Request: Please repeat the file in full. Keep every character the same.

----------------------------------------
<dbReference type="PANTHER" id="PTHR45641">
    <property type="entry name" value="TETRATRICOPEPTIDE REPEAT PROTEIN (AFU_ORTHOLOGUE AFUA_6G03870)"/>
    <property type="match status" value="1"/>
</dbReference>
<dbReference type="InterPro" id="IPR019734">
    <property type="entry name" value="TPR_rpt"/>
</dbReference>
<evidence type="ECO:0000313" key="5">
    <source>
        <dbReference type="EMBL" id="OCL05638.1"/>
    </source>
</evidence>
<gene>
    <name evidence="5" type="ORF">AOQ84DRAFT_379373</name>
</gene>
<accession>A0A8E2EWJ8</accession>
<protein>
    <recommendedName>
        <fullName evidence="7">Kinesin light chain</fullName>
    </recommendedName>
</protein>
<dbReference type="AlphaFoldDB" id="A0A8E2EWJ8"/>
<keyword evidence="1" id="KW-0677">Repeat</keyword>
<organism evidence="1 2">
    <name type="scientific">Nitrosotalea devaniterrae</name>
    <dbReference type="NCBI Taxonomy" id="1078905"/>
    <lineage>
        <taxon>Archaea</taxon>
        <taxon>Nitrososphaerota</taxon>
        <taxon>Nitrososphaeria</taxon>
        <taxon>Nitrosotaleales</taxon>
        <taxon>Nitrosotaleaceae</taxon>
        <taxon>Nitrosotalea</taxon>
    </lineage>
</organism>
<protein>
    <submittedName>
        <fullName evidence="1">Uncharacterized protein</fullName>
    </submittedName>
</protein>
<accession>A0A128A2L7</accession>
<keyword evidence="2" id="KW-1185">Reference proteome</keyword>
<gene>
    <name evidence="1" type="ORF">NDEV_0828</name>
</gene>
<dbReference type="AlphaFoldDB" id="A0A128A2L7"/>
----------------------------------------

<dbReference type="PANTHER" id="PTHR45641">
    <property type="entry name" value="TETRATRICOPEPTIDE REPEAT PROTEIN (AFU_ORTHOLOGUE AFUA_6G03870)"/>
    <property type="match status" value="1"/>
</dbReference>
<dbReference type="InterPro" id="IPR019734">
    <property type="entry name" value="TPR_rpt"/>
</dbReference>
<evidence type="ECO:0000313" key="5">
    <source>
        <dbReference type="EMBL" id="OCL05638.1"/>
    </source>
</evidence>
<gene>
    <name evidence="5" type="ORF">AOQ84DRAFT_379373</name>
</gene>
<accession>A0A8E2EWJ8</accession>
<protein>
    <recommendedName>
        <fullName evidence="7">Kinesin light chain</fullName>
    </recommendedName>
</protein>
<dbReference type="AlphaFoldDB" id="A0A8E2EWJ8"/>
<keyword evidence="1" id="KW-0677">Repeat</keyword>
<organism evidence="1 2">
    <name type="scientific">Nitrosotalea devaniterrae</name>
    <dbReference type="NCBI Taxonomy" id="1078905"/>
    <lineage>
        <taxon>Archaea</taxon>
        <taxon>Nitrososphaerota</taxon>
        <taxon>Nitrososphaeria</taxon>
        <taxon>Nitrosotaleales</taxon>
        <taxon>Nitrosotaleaceae</taxon>
        <taxon>Nitrosotalea</taxon>
    </lineage>
</organism>
<protein>
    <submittedName>
        <fullName evidence="1">Uncharacterized protein</fullName>
    </submittedName>
</protein>
<accession>A0A128A2L7</accession>
<keyword evidence="2" id="KW-1185">Reference proteome</keyword>
<gene>
    <name evidence="1" type="ORF">NDEV_0828</name>
</gene>
<dbReference type="AlphaFoldDB" id="A0A128A2L7"/>